Hybrid simulation of the interaction of solar wind protons with a concentrated lunar magnetic anomaly

J. Giacalone, L. L. Hood

Research output: Contribution to journalArticlepeer-review

8 Scopus citations


Using a two-dimensional hybrid simulation, we study the physics of the interaction of the solar wind with a localized magnetic field concentration, or "magcon," on the Moon. Our simulation treats the solar wind protons kinetically and the electrons as a charge-neutralizing fluid. This approach is necessary because the characteristic scale of the magcon is of the same order or smaller than the proton inertial length - the characteristic scale in the hybrid simulation. Specifically, we consider a case in which the incident solar wind flows exactly normal to the lunar surface, and the magcon is represented by a simple dipole whose moment is parallel to the surface, with a center just below it. We find that while the magcon causes the solar wind to be deflected and decelerated, it does not completely shield the lunar surface anywhere. However, protons which impact the surface in the center of the magnetic anomaly have energies well below the solar wind ram energy. Thus, in this region, any backscattered neutral particles resulting from the interaction of solar wind protons with the lunar regolith would have energies lower than that of the solar wind. Moreover, very few neutrals, if any, would emanate from within the magcon with energies comparable to the solar wind energy. This may explain recent observations of lunar energetic neutral atoms associated with a strong crustal magnetic anomaly. Our study also finds that a significant fraction of the incoming solar wind protons are reflected back into space before reaching the surface. These particles are reflected by a strong electrostatic field which results from the difference in the proton and electron inertia. The reflected particles are seen at very high altitudes above the Moon, over 200 km, and over a much broader spatial scale than the magcon, several hundred kilometers at least. Our simulation also revealed a second population of reflected particles which originate from the side of the magcon where the interplanetary and magcon magnetic fields are directed opposite to one another, leading to a magnetic topology much like magnetic reconnection. As previously reflected particles move through this region, they are deflected upward, away from the surface, forming a second component. Our simulation has a number of similarities to recent in situ spacecraft observations of reflected ions above and around magcons. Key Points Reflected protons produced by solar wind/lunar magcon interaction Reflected protons exist over a scale larger than magcon Simulations generally agree well with observations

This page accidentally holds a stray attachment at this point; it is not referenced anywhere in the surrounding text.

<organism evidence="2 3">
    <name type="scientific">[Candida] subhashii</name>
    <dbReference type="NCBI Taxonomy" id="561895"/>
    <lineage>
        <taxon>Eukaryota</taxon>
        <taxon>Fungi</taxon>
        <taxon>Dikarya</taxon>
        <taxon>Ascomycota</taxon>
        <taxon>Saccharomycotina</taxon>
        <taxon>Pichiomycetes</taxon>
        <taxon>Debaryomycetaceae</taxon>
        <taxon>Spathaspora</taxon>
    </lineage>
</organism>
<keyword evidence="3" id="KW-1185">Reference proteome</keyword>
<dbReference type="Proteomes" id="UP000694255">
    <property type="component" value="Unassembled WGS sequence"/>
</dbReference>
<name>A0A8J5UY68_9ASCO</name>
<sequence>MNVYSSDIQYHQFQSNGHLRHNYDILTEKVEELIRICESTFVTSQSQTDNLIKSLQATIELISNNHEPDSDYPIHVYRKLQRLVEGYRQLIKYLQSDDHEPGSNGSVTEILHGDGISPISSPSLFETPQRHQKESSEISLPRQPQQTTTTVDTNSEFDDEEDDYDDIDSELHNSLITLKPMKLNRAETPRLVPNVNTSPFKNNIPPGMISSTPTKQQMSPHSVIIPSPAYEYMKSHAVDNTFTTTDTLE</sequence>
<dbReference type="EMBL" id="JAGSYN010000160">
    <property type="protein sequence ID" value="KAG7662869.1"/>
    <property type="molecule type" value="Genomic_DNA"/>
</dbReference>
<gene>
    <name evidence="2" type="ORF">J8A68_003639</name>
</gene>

Original languageEnglish (US)
Pages (from-to)4081-4094
Number of pages14
JournalJournal of Geophysical Research: Space Physics
Issue number6
StatePublished - Jun 1 2015


  • lunar magnetism
  • solar wind interaction with Moon

ASJC Scopus subject areas

  • Space and Planetary Science
  • Geophysics


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